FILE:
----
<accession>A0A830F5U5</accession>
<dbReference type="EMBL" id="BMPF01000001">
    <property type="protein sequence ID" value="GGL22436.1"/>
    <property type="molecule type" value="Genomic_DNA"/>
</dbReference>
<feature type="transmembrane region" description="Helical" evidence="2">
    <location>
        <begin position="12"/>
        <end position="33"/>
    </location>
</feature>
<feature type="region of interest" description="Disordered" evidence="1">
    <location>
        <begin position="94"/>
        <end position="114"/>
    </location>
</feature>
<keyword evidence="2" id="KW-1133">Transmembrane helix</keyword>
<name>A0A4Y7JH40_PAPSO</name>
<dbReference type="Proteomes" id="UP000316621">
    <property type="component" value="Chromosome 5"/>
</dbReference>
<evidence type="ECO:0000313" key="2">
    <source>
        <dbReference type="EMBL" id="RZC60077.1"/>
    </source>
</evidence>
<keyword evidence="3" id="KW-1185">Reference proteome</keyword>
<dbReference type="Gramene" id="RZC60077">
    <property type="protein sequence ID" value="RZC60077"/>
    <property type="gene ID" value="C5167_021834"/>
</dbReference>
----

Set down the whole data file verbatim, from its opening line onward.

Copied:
<accession>A0A830F5U5</accession>
<dbReference type="EMBL" id="BMPF01000001">
    <property type="protein sequence ID" value="GGL22436.1"/>
    <property type="molecule type" value="Genomic_DNA"/>
</dbReference>
<feature type="transmembrane region" description="Helical" evidence="2">
    <location>
        <begin position="12"/>
        <end position="33"/>
    </location>
</feature>
<feature type="region of interest" description="Disordered" evidence="1">
    <location>
        <begin position="94"/>
        <end position="114"/>
    </location>
</feature>
<keyword evidence="2" id="KW-1133">Transmembrane helix</keyword>
<name>A0A4Y7JH40_PAPSO</name>
<dbReference type="Proteomes" id="UP000316621">
    <property type="component" value="Chromosome 5"/>
</dbReference>
<evidence type="ECO:0000313" key="2">
    <source>
        <dbReference type="EMBL" id="RZC60077.1"/>
    </source>
</evidence>
<keyword evidence="3" id="KW-1185">Reference proteome</keyword>
<dbReference type="Gramene" id="RZC60077">
    <property type="protein sequence ID" value="RZC60077"/>
    <property type="gene ID" value="C5167_021834"/>
</dbReference>